VANCOUVER — Jake Virtanen scored twice, propelling the Vancouver Canucks to a much-needed 3-1 win over the Toronto Maple Leafs Thursday. Bo Horvat also scored for Vancouver (10-15-2), burying a snap shot midway through the third period to give his side some breathing room. Pierre Engvall had the lone goal for the Leafs (18-5-2) with Ilya Mikheyev notching an assist. Thatcher Demko stood tall in the Canucks net, stopping 32 shots. The Leafs got 24 saves from Michael Hutchinson. Toronto was coming off a three-game sweep of the Oilers, including a 6-1 win in Edmonton on Wednesday. Thursday’s result snapped a four-game win streak that saw the Leafs outscore their opposition 15-2. The Canucks were playing without star centre Elias Pettersson, who left morning skate with an upper-body injury Thursday and is considered day-to-day. Auston Matthews nearly clawed out a second goal for the Leafs with less than two minutes left on the clock, but Demko stretched out across the net for an eye-popping last-second save. While the Canucks have struggled with holding leads this season, they appeared determined Thursday to not let another game slip away. The squad started the third period with aggression, controlling the puck and peppering Hutchinson with shots. Horvat got one past the Toronto netminder 7:56 into the frame, collecting a crisp pass from defenceman Alex Edler and instantly launching a blast from the top hash marks. Horvat's 10th goal of the season put Vancouver up 3-1. Midway through the second, Toronto's Justin Holl was called for tripping, leading to a big power play for the Canucks. Despite the man advantage, Demko was forced to make his most impressive save of the night when Alexander Kerfoot and Mikheyev got a short-handed 2-on-1. Kerfoot sliced a last-second pass to Mikheyev in front of the net and Demko deftly slid across the crease, stacking his pads to make the stop. At the other end of the ice, Virtanen took a sharp-angle shot that snuck into the space between Hutchinson's left shoulder and the crossbar to put Vancouver up 2-1. It was the 24-year-old winger's second goal of the night and his third of the season. He opened the scoring 2:59 into Thursday's game. Virtanen muscled his way into Toronto's zone with speed and chipped a backhanded shot on net. Hutchinson seemed to get a piece of the puck before it popped up and over the goal line to give the Canucks the early lead. Engvall responded for the Leafs 17:15 into the period, sending a wrist shot from low in the slot over Demko's shoulder to knot the score at 1-1 heading into intermission. The Leafs and Canucks will battle again Saturday in Vancouver. NOTES: Canucks defenceman Quinn Hughes played his 100th NHL game. He has 79 points (10 goals, 69 assists) across his career. … Marc Michaelis played his first NHL game. The 25-year-old left-winger signed with Vancouver as a free agent in March 2020 after playing four years at Minnesota State University, Mankato. This report by The Canadian Press was first published March 4, 2021. Gemma Karstens-Smith, The Canadian Press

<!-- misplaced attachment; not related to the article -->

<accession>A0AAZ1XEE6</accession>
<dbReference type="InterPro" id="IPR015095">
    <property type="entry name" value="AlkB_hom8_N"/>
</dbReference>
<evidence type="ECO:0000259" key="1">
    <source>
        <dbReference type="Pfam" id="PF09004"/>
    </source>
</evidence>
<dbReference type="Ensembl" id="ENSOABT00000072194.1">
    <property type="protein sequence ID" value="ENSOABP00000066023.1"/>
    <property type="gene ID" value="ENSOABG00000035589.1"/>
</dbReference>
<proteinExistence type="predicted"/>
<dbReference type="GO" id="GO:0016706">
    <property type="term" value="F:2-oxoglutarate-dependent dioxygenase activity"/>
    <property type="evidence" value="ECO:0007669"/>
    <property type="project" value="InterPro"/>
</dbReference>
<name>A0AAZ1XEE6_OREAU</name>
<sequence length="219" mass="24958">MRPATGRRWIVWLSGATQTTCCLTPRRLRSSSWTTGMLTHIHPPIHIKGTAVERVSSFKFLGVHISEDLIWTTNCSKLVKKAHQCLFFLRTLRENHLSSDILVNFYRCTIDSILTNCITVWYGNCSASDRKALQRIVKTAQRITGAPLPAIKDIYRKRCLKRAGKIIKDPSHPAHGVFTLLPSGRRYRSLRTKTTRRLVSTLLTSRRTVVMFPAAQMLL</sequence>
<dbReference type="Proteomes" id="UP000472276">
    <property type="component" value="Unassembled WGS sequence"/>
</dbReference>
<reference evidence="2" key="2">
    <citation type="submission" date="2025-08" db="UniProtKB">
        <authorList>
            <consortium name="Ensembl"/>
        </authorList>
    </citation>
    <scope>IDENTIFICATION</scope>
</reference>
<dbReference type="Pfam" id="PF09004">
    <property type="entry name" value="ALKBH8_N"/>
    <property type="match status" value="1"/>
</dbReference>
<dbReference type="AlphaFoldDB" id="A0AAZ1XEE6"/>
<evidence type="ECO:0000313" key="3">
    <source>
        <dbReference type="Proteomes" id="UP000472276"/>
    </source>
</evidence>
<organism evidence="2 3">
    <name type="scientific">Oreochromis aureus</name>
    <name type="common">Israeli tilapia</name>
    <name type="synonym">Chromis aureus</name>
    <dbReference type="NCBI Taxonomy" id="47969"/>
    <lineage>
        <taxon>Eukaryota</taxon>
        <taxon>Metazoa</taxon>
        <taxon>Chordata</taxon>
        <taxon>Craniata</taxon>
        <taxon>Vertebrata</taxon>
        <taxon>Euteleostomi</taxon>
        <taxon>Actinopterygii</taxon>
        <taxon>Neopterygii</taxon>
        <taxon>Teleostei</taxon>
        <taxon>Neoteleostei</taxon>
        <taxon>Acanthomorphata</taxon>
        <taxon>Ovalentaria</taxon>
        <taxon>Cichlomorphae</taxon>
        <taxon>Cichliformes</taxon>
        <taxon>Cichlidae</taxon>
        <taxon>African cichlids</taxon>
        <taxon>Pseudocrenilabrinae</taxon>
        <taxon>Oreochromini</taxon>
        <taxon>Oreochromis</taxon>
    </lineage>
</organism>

Ontario’s first and only diamond mine is moving to the next phase of its closure plan with the appointment of Golder, a Canadian-owned engineering and environmental services consulting group, as the primary contractor who will oversee the remaining demolition and site rehabilitation. Victor Mine, owned by The De Beers Group, is located approximately 90 kilometres west of Attawapiskat in the James Bay Lowlands. It opened in 2008 as only the second diamond mine in Canada. The open pit operation also included its own airstrip located on the property. It ceased mining operations in June 2019. De Beers reports that as of the end of 2020, approximately 65 per cent of the on-site infrastructure has been safely demolished, and around 40 per cent of the site has been rehabilitated with more than 1.2 million trees planted on the property since 2014. The De Beers Group will remain accountable for the site, and will retain responsibilities for achieving site closure objectives, keeping in line with government regulations, as well as relationships with Indigenous communities, the company stated in a release. All permits and licences remain in De Beers’ name. A small site-based oversight team will work directly with Golder personnel throughout the process, in addition to the De Beers employees who will continue to be responsible for daily environmental monitoring. Golder was chosen after what De Beers called an “extensive commercial process” which was undertaken throughout 2020. Golder’s responsibilities will include the remaining closure activities, as well as the day-to-day management of the site. They will also handle the remaining infrastructure demolition work, and site rehabilitation through 2023. “A similar model, hiring a prime contractor, was used during construction of Victor Mine, which opened ahead of schedule and on budget,” said Maxwell Morapeli, head of closure for De Beers. “Golder has a strong track record of successful closure and rehabilitation of industrial sites around the world, including working with local communities where they operate. We look forward to benefiting from their experience as we continue the responsible closure of Victor Mine.” Included in its contract with the De Beers Group is a commitment from Golder to work with local Indigenous contracting companies to provide necessary on-site services such as catering, housekeeping, and security. Heavy equipment operators and other personnel will be hired from the Attawapiskat First Nation and will be provided training and other opportunities. Golder and its sub-contractors have also hired 19 former De Beers Victor Mine employees to continue on-site work. “We are proud to have been selected to lead the responsible closure of the Victor Mine,” said Greg Herasymuik, Golder's Canadian Region president. “As we manage activities at site, we are committed to providing employment opportunities and to continue involving the local community.” Andrew Autio is the Local Journalism Initiative reporter for The Daily Press. LJI is a federally funded program. Andrew Autio, Local Journalism Initiative Reporter, The Daily Press